Pancreatic panniculitis in systemic lupus erythematosus and Crohn’s disease: rare event

Paniculite pancreática no lúpus eritematoso sistêmico e na doença de Crohn: raro evento

Lucas N. Lessa e Silva; Miguel Augusto M. Pereira; Marcella F. Nunes; Enoï G. Vilar; Luciana Pantaleão

Universidade Federal Fluminense, Niterói, Rio de Janeiro, Brazil

Corresponding author

Lucas Natã Lessa e Silva

First Submission on 3/31/2020
Last Submission on 4/5/2020
Accepted for publication on 4/5/2020
Published on 3/20/2021


Pancreatic panniculitis (PP) is a rare manifestation of pancreatic disease, involving subcutaneous adipose tissue. We report two cases of this entity: a 37-year-old female patient with systemic lupus erythematosus (SLE) and an elderly woman with Crohn’s disease. These are two chronic autoimmune inflammatory diseases that can be uncommonly related to acute pancreatitis and that culminates in PP. We also provide a brief review of the treatment, diagnosis and morphology of the lesions, as well as the pathophysiology of the disease. The importance of histopathological analysis of lesion biopsies is highlighted as an important diagnostic tool.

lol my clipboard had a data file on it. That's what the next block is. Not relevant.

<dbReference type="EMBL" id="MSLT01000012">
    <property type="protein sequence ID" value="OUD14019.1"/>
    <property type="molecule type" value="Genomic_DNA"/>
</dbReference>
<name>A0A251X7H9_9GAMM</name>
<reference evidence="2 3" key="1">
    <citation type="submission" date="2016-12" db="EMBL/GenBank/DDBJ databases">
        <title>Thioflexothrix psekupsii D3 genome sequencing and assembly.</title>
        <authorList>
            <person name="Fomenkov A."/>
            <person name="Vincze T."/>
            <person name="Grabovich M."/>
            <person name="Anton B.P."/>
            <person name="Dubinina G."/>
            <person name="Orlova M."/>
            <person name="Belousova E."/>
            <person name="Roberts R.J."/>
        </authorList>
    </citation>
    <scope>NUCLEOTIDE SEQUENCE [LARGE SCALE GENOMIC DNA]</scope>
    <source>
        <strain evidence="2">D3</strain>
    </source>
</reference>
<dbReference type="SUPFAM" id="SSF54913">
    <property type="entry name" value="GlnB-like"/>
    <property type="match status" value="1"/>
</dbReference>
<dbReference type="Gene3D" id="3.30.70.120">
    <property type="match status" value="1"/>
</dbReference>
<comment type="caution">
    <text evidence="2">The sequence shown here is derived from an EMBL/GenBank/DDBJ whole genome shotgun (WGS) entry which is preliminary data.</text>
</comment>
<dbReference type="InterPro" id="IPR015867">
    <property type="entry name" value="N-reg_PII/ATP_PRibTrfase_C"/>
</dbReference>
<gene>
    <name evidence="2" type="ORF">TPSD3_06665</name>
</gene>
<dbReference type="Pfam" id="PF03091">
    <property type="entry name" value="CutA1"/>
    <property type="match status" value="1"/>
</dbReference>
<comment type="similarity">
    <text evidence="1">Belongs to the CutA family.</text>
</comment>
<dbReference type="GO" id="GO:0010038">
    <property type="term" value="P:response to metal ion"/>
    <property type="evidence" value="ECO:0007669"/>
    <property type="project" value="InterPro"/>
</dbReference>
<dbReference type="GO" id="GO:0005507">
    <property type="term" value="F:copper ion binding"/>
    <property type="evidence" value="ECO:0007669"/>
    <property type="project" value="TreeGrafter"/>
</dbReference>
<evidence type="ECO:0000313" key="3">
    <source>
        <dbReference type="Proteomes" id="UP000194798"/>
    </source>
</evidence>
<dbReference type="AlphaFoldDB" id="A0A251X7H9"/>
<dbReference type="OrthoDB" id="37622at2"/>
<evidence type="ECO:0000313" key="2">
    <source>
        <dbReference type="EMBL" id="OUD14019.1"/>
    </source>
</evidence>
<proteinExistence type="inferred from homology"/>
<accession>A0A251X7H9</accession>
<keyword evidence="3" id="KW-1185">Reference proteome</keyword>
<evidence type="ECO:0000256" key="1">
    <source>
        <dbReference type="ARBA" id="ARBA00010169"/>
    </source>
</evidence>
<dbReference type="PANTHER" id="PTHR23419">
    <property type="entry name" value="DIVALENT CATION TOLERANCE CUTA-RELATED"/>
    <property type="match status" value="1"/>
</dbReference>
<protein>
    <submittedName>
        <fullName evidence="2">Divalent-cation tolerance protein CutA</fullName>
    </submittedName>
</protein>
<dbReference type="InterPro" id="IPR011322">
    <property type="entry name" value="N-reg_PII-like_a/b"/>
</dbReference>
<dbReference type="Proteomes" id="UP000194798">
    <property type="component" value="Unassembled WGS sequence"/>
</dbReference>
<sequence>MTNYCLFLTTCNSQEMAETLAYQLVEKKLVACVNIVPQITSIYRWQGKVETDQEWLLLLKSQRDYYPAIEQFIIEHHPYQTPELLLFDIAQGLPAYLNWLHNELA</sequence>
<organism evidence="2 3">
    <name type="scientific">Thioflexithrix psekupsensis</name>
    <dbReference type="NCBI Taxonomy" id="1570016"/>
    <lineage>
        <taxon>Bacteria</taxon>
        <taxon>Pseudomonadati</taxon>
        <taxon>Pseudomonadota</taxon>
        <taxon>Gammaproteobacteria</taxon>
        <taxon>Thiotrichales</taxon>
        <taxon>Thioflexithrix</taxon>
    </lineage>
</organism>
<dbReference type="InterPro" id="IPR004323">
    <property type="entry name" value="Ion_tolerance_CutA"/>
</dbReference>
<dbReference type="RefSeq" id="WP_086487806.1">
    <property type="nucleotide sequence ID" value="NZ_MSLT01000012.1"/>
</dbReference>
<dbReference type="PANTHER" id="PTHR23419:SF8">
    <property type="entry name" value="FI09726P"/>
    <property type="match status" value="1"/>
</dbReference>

Keywords: fat necrosis; pancreatitis; Crohn disease; lupus erythematosus systemic.


La paniculitis pancreática (PP) es una manifestación rara de enfermedad pancreática que afecta el tejido graso subcutáneo. Reportamos dos casos de esa entidad: una paciente del sexo femenino, 37 años, con lupus eritematoso sistémico (LES), y una anciana con enfermedad de Crohn. Ambas manifestaciones son enfermedades crónicas autoinmunes raramente relacionadas con el cuadro de pancreatitis aguda y que culminaron en PP. También hicimos una breve revisión acerca de tratamiento, diagnóstico y morfología de las lesiones, así como fisiopatología de la enfermedad. Se resalta la importancia de la inmunohistoquímica y del análisis histopatológico de biopsias de la lesión como herramientas diagnósticas.

Palabras-clave: necrosis grasa; pancreatitis; enfermedad de Crohn; lupus eritematoso sistémico.


A paniculite pancreática (PP) é uma manifestação rara de doença pancreática que acomete o tecido adiposo subcutâneo. Relatamos dois casos dessa entidade: uma paciente do sexo feminino, 37 anos, portadora de lúpus eritematoso sistêmico (LES) e uma idosa com doença de Crohn. Ambas manifestações são doenças inflamatórias crônicas autoimunes raramente relacionadas com o quadro de pancreatite aguda e que culminaram em PP. Também fizemos uma breve revisão sobre tratamento, diagnóstico e morfologia das lesões, bem como da fisiopatologia da doença. Destacamos a importância da imuno-histoquímica e da análise histopatológica de biópsias da lesão como ferramentas diagnósticas.

Palavras-chave: necrose gordurosa; pancreatite; doença de Crohn; lúpus eritematoso sistêmico.